Comment: Rate rises can help boost the economy

Martin Flanagan. Picture: Fiona Hanson
Martin Flanagan. Picture: Fiona Hanson
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WE REALLY need to get over ourselves on the almost statutory angst about the timing of any interest rate rise after monetary policy has been at historic lows for six years. As outgoing Bank of England rate-setter David Miles says, any such rise is not anything to worry about – it’s a sign of Britain’s returning economic health.

Think of it in terms of a patient on an artificial oxygen supply in hospital after a bad car crash instead of the country poleaxed by the financial crisis/recession. Those low rates, like oxygen, make us feel better and a bit more physically secure, even if making us occasionally light-headed.

But the sign that we are really recovering is when the oxygen tube is removed, we are moved out of intensive care and are able to walk around the grounds of the hospital.

It is the same with interest rates. Making it cost a bit more to borrow shows the economic patient has largely recovered their strength.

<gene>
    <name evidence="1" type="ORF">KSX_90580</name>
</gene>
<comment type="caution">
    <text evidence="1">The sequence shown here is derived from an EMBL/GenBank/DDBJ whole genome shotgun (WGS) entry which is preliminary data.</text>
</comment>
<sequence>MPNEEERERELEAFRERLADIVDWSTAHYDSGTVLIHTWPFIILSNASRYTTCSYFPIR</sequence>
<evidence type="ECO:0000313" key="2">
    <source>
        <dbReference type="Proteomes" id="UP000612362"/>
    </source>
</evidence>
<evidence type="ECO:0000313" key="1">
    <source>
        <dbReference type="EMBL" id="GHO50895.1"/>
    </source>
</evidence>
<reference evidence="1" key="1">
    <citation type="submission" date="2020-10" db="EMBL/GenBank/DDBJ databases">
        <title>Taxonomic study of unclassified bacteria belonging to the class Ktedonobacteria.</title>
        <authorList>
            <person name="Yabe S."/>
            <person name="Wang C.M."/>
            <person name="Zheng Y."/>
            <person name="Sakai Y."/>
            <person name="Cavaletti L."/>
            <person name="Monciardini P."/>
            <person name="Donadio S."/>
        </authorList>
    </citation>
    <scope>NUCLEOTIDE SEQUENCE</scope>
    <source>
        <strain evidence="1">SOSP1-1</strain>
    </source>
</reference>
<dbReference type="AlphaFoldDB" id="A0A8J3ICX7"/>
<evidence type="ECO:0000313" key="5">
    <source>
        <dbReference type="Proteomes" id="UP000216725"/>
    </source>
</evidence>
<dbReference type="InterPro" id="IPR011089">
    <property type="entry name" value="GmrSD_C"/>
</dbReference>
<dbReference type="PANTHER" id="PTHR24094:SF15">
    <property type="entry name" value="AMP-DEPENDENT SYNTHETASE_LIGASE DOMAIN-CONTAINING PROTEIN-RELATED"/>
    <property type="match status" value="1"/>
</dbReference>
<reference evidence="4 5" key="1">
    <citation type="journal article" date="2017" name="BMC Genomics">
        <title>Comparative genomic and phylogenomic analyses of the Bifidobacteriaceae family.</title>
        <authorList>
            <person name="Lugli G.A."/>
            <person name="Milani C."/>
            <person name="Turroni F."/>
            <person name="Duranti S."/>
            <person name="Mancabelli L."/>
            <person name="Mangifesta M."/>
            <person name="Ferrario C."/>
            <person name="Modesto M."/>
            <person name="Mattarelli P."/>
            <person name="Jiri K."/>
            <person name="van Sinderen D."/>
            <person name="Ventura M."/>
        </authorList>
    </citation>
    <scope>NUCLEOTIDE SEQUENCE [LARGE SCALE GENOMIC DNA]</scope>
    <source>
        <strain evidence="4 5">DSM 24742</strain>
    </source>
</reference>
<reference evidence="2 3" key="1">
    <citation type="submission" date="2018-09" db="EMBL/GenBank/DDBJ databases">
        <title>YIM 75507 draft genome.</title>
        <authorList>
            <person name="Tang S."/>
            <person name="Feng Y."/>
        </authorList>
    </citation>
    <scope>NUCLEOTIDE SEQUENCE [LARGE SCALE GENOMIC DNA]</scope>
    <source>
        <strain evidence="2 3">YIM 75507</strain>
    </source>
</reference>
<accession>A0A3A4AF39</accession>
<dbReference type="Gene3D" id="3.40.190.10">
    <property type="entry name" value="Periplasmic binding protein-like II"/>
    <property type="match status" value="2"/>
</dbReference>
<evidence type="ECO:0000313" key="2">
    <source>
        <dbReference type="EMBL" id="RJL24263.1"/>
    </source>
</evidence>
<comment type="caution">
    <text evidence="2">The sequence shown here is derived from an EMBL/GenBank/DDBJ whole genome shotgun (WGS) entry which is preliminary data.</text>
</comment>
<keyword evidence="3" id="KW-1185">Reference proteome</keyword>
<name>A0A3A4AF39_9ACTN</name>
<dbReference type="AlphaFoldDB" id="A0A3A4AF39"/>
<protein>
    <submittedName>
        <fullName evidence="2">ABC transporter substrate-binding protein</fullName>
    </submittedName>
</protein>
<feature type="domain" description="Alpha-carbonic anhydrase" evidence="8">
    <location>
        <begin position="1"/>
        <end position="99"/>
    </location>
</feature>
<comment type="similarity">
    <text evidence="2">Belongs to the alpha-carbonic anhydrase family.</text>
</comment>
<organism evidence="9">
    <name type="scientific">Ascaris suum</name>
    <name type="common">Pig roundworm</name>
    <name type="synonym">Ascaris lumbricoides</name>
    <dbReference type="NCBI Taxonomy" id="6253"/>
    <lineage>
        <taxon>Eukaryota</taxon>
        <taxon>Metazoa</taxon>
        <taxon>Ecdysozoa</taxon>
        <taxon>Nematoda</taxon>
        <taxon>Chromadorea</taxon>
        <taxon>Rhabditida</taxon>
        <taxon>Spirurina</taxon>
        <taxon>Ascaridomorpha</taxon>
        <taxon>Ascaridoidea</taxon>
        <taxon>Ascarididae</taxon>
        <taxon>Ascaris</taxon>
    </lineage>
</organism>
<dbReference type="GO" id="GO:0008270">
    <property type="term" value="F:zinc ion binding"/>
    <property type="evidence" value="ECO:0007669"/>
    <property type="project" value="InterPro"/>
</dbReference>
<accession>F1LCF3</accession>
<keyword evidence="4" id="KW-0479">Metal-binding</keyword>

Rates would not be going up if the economy was still in recession or stagnant, or if unemployment was a worry. A rise from the unsustainably low 0.5 per cent shows the economy is strong enough to return to a reality not cushioned by the drug of cheap credit. It would also be good news for savers, who have been the fall guys in bailing the country out of its banking industry-induced woes.

Those savers have been neither irresponsible bankers or fantastic-plastic junkies, but have paid the price for both camps. An eventual rate rise will prove we are back on our feet. We should welcome it, not fear it.

No EnQuest inquest

Energy explorer EnQuest is the latest to demonstrate the classic response of much of the North Sea industry to the slump in the oil price. Cut capital spending, hedge your bets both literally and metaphorically, and look to suppliers and the costbase to mitigate the worst effects.

It hasn’t stopped statutory losses and a slide in underlying profits at EnQuest, but it has helped. In addition, productivity at the group looks healthy.

The Malaysian assets are breaking sweat and North Sea projects due to come on stream should help. EnQuest is making the best of a tough backdrop.